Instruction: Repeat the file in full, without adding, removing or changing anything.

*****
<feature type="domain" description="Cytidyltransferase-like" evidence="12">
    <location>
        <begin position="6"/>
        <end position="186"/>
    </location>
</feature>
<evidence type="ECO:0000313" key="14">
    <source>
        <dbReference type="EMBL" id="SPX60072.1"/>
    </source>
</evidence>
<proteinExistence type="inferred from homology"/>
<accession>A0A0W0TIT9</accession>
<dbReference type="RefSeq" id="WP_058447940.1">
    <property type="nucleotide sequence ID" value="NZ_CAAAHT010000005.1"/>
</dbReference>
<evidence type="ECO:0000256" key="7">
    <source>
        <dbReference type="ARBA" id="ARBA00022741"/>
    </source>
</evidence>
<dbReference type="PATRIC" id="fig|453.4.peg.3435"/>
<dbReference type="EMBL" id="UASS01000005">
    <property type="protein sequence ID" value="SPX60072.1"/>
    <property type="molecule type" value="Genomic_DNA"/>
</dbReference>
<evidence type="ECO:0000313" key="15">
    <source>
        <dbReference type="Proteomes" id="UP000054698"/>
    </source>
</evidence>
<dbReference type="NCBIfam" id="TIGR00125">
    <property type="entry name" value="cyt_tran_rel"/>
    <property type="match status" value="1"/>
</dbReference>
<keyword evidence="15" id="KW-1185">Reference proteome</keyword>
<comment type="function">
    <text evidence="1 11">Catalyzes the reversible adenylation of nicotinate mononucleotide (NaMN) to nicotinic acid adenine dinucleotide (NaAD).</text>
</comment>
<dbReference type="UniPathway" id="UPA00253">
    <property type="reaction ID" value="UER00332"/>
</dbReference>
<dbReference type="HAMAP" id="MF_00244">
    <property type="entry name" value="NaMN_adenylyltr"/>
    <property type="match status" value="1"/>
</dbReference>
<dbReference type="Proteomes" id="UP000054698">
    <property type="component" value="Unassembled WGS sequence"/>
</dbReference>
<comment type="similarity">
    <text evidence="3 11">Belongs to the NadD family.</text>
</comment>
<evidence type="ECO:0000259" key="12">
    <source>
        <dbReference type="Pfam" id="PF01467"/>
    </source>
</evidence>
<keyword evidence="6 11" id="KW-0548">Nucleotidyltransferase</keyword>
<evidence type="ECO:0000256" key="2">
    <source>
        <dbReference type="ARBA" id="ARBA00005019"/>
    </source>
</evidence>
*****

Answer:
<feature type="domain" description="Cytidyltransferase-like" evidence="12">
    <location>
        <begin position="6"/>
        <end position="186"/>
    </location>
</feature>
<evidence type="ECO:0000313" key="14">
    <source>
        <dbReference type="EMBL" id="SPX60072.1"/>
    </source>
</evidence>
<proteinExistence type="inferred from homology"/>
<accession>A0A0W0TIT9</accession>
<dbReference type="RefSeq" id="WP_058447940.1">
    <property type="nucleotide sequence ID" value="NZ_CAAAHT010000005.1"/>
</dbReference>
<evidence type="ECO:0000256" key="7">
    <source>
        <dbReference type="ARBA" id="ARBA00022741"/>
    </source>
</evidence>
<dbReference type="PATRIC" id="fig|453.4.peg.3435"/>
<dbReference type="EMBL" id="UASS01000005">
    <property type="protein sequence ID" value="SPX60072.1"/>
    <property type="molecule type" value="Genomic_DNA"/>
</dbReference>
<evidence type="ECO:0000313" key="15">
    <source>
        <dbReference type="Proteomes" id="UP000054698"/>
    </source>
</evidence>
<dbReference type="NCBIfam" id="TIGR00125">
    <property type="entry name" value="cyt_tran_rel"/>
    <property type="match status" value="1"/>
</dbReference>
<keyword evidence="15" id="KW-1185">Reference proteome</keyword>
<comment type="function">
    <text evidence="1 11">Catalyzes the reversible adenylation of nicotinate mononucleotide (NaMN) to nicotinic acid adenine dinucleotide (NaAD).</text>
</comment>
<dbReference type="UniPathway" id="UPA00253">
    <property type="reaction ID" value="UER00332"/>
</dbReference>
<dbReference type="HAMAP" id="MF_00244">
    <property type="entry name" value="NaMN_adenylyltr"/>
    <property type="match status" value="1"/>
</dbReference>
<dbReference type="Proteomes" id="UP000054698">
    <property type="component" value="Unassembled WGS sequence"/>
</dbReference>
<comment type="similarity">
    <text evidence="3 11">Belongs to the NadD family.</text>
</comment>
<evidence type="ECO:0000259" key="12">
    <source>
        <dbReference type="Pfam" id="PF01467"/>
    </source>
</evidence>
<keyword evidence="6 11" id="KW-0548">Nucleotidyltransferase</keyword>
<evidence type="ECO:0000256" key="2">
    <source>
        <dbReference type="ARBA" id="ARBA00005019"/>
    </source>
</evidence>